If Burke is right, when one person, especially one already set apart, already a little bit different, can be seen to embody perfectly the thing a group would like to deny or banish, that person becomes fodder for the scapegoat machine. I submit that for champions of the capitalist system, Clinton is such a person. Certainly he has been cast by his foes as the embodiment of hedonism, as many commentators recognized when they described the impeachment as an outgrowth of the culture wars in which Clinton stood for the 1960s culture of free sex and drugs. At the same time, in several ways, he has also come to represent much that the House Managers would have liked to retain for conservatism--for example, the triumph of the American system. He has come to stand up as a icon of material success. Not only is there his personal success story, there is also his ability to coax from the wayward capitalist system a totally unexpected, tenacious economic prosperity that has left his detractors with very few tangible failures to snipe at. There is his usurpation of Republican themes, his redefinition of himself as the champion of policy (if not personal) morality, the one who wants to take care of families and save children from tobacco and make America into a truly unified society by healing its divisive wounds. In many ways, as his leftist critics have charged, he has succeeded in out-Republicaning the Republicans, leaving them struggling to define him as outside their ranks.
Just as importantly, Clinton rose to power because of his appeal to the very consumers capitalism found itself forced to create, people who perhaps recognize his history and his abandonment to self-gratification in themselves. He is not only capitalism’s chieftain, he is its child. As Burke points out, one’s child is an ideal scapegoat: “slaying a beloved and only son would contain two elements: by thus ‘killing himself” vicariously, the father could simultaneously be destroyed and be saved” (RM261).
The degree to which Clinton represents an internal conflict for conservatives and capitalists becomes even more striking when we look more carefully at the implications of the order that he is supposed to have violated, the system described by that sonorous phrase, “the rule of law.” On the one hand, capitalism is supposed to succeed if its practitioners abide by an asceticism of self-discipline, self-control, frugality, and attention to rules. Yet paradoxically the central tenet of capitalism is the necessity of an apparently anti-conservative freedom, as embodied in the “free” market and “free” enterprise. A constant complaint of both conservatives and capitalism is that rules like government regulation stifle the freedom the market demands. Capitalism as appropriated by conservatism justifies this wayward insistence on freedom by distinguishing between people and their capital-creating capacity. People should follow rules, but the production of capital and commodities should remain unfettered. Giving producers of capital freedom from regulation has been justified in many ways--for example, in the name of competition, which, for conservatives, carries ethical weight. Free competition, in which no rules limit the options open to those creative and bold enough to discover and use them, is supposed to be the force that separates the elect and deserving from the sluggards and wastrels. Such allegedly ennobling competition is also justified by invisible-hand theories like supply-side economics, which tries to derive ethical results from amoral processes--that is, the good for all of society is assumed to follow from the unleashing of the money-making impulse. Enabling the winners on the competitive field by getting out of their way is cast as a means of raising all boats and thus doing maximum good for the most people. So for captains of acquisition, morality is actually associated with the absence of rules.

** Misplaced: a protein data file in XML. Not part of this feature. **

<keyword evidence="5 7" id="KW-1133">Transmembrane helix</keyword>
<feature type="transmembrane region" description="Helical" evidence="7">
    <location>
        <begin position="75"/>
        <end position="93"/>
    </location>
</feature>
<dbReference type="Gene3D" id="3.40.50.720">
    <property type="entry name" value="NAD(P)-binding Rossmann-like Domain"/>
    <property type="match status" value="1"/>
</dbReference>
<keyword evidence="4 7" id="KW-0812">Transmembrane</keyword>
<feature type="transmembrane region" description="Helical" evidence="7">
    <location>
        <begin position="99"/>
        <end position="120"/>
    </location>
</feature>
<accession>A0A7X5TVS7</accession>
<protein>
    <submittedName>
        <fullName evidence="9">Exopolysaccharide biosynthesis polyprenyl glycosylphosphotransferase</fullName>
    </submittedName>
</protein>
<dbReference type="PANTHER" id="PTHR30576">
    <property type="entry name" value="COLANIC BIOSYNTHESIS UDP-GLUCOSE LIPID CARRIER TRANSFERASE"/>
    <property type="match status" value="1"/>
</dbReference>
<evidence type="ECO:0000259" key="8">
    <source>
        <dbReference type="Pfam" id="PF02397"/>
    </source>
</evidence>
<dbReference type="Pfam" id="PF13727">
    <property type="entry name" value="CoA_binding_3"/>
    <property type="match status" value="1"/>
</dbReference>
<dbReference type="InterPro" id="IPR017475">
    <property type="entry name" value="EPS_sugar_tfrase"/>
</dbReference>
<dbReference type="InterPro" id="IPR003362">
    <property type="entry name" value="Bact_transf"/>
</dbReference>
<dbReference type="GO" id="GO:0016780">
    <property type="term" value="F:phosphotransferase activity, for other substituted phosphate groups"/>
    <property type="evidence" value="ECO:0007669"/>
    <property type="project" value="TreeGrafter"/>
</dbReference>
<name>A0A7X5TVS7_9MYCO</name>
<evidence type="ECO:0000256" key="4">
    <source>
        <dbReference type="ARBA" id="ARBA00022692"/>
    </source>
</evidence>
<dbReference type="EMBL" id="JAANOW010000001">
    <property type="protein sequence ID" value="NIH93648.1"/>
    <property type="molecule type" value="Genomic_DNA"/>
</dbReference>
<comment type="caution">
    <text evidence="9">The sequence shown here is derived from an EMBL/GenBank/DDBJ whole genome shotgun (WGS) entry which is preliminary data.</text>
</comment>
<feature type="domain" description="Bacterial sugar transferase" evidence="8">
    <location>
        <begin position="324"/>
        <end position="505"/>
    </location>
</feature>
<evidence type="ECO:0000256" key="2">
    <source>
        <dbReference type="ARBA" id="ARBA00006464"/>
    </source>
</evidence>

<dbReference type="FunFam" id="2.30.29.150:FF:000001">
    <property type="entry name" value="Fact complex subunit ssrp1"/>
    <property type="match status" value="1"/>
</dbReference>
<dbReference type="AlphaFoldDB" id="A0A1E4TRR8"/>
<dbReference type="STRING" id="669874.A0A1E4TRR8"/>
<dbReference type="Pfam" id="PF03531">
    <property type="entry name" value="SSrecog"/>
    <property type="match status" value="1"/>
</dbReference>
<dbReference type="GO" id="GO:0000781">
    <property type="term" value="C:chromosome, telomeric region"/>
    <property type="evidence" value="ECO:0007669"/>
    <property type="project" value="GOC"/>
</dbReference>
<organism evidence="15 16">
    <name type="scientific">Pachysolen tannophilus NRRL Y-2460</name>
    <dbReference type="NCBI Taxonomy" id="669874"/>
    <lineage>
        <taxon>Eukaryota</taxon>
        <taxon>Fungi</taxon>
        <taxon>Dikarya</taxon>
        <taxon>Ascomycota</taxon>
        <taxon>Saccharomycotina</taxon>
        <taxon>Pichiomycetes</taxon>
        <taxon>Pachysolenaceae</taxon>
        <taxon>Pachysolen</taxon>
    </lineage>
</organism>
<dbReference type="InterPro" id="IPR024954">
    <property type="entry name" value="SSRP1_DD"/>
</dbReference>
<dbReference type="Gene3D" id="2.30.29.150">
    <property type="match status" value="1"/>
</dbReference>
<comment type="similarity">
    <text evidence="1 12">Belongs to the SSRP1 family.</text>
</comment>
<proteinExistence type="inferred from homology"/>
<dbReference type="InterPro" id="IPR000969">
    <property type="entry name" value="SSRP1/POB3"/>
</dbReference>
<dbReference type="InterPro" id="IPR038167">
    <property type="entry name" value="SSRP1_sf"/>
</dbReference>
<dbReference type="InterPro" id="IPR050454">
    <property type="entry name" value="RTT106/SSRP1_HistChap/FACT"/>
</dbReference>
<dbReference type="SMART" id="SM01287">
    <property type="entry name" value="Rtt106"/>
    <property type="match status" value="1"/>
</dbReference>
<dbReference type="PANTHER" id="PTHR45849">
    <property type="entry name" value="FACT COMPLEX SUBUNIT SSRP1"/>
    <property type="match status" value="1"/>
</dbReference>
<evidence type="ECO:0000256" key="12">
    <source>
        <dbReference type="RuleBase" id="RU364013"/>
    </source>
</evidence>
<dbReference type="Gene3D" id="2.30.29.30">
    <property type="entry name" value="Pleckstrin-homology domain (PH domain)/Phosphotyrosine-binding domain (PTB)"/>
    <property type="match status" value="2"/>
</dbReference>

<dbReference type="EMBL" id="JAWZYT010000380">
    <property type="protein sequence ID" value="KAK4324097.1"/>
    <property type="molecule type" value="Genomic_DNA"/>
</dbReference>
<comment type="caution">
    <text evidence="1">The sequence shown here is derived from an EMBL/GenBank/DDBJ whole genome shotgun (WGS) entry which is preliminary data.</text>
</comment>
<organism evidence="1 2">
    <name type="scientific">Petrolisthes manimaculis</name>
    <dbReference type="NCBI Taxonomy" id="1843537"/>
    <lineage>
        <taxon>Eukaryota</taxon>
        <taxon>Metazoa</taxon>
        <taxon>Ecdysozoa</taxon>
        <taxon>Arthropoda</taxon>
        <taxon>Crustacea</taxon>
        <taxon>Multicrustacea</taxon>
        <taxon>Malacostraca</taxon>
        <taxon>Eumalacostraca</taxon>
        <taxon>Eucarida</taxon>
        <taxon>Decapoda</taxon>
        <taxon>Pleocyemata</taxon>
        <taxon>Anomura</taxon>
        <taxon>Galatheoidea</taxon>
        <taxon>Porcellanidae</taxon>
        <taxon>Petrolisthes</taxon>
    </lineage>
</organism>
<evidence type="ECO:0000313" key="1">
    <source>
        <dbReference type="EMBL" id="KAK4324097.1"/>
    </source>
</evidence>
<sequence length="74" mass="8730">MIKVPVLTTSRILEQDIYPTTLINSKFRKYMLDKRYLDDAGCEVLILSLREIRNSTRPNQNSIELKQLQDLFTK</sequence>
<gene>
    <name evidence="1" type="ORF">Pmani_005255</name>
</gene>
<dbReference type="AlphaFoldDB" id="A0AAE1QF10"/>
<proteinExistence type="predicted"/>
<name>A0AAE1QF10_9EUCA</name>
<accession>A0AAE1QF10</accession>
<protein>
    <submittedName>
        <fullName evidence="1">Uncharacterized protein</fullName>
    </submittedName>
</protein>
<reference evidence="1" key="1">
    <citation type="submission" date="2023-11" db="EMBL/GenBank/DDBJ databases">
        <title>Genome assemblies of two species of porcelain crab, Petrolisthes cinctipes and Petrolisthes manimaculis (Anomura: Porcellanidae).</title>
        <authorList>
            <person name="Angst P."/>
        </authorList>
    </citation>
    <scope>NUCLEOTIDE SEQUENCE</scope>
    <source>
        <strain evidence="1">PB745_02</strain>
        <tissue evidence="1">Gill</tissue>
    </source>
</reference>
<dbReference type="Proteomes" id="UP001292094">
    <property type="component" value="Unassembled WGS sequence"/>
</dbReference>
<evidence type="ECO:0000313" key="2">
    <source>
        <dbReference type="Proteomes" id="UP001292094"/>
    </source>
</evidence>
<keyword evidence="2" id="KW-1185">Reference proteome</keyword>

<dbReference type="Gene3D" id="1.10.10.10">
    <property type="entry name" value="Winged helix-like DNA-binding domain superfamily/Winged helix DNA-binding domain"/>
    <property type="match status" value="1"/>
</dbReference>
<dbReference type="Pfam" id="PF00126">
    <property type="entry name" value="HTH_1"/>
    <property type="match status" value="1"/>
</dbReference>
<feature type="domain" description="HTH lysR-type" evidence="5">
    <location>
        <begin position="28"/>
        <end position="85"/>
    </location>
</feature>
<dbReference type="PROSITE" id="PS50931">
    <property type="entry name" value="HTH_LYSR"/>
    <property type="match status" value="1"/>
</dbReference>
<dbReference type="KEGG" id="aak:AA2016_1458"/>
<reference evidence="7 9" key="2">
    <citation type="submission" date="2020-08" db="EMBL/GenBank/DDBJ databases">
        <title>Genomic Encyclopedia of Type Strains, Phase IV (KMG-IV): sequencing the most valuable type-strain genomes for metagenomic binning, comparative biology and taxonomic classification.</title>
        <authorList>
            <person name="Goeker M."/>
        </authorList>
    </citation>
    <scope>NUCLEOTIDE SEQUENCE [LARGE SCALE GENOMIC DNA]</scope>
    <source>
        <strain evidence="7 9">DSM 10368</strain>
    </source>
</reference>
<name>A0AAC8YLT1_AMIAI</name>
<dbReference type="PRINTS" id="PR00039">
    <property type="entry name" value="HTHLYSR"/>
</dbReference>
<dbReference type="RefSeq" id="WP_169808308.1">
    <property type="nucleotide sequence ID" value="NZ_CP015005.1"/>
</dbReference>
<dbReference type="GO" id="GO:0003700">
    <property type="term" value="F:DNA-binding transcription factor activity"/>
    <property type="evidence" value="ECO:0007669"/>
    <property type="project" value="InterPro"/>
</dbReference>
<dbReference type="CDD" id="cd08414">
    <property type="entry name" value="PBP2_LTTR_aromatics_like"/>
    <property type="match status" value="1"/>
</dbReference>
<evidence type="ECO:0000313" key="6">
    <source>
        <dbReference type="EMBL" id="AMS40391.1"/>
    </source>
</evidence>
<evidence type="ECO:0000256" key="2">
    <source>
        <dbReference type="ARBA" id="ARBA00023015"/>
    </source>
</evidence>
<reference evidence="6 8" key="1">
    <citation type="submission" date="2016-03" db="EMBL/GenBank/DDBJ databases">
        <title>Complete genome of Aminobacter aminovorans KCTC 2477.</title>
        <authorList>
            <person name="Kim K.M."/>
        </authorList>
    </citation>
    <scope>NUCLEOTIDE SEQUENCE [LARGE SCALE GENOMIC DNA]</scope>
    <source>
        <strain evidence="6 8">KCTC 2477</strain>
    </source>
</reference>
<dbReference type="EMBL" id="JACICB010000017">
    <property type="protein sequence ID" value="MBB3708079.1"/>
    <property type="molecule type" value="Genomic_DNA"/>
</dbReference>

One irony in this ambivalence about rules is that it is arguably in their public behavior that capitalists are supposed to be free of rules, if one can somewhat reductively define “public” as behavior that affects other citizens’ lives. Private citizens, meanwhile, defined as those who simply come to work everyday and thus don’t have such profound public influence, must be ever ready to submit to their freewheeling masters’ rules. The Clinton scandal made visible this confusion between public and private and their relationship to morality. The perjury charge could be read as an attempt to hold Clinton publicly responsible for private acts. But in contrast to the public acts of capitalists, which are supposed to be unfettered, Clinton’s public acts were those for which he was to be sanctioned. The conflation of public and private via the act of perjury--which, of course, Clinton himself enabled--made it possible for the House managers to punish vicariously, through Clinton, a cultural resistance to the rules circumscribing the sober, hard-working, early-to-bed-and-rise organization man. They were able to assert symbolically exactly which free behavior was to be permitted and which was to be proscribed. Rhetorically, the Order symbolized by the rule of law was able to display its ability to ferret out and mete out punishment to violations of the distinction between self and capital-producing capacity--the very distinction that Bell would say capitalism, of necessity, blurs. That the capital-producing capacity, for the House Managers and their colleagues, was to remain unaffected is manifest in the fact that Clinton’s acts in this capacity, his actual public acts like policy decisions and fund-raising strategies, have never been and probably never will be presented for judgment in the well of the Senate. I am not the first to suggest that if they were, the actual scope of the rule of law--whom and what it really covers--would become achingly plain.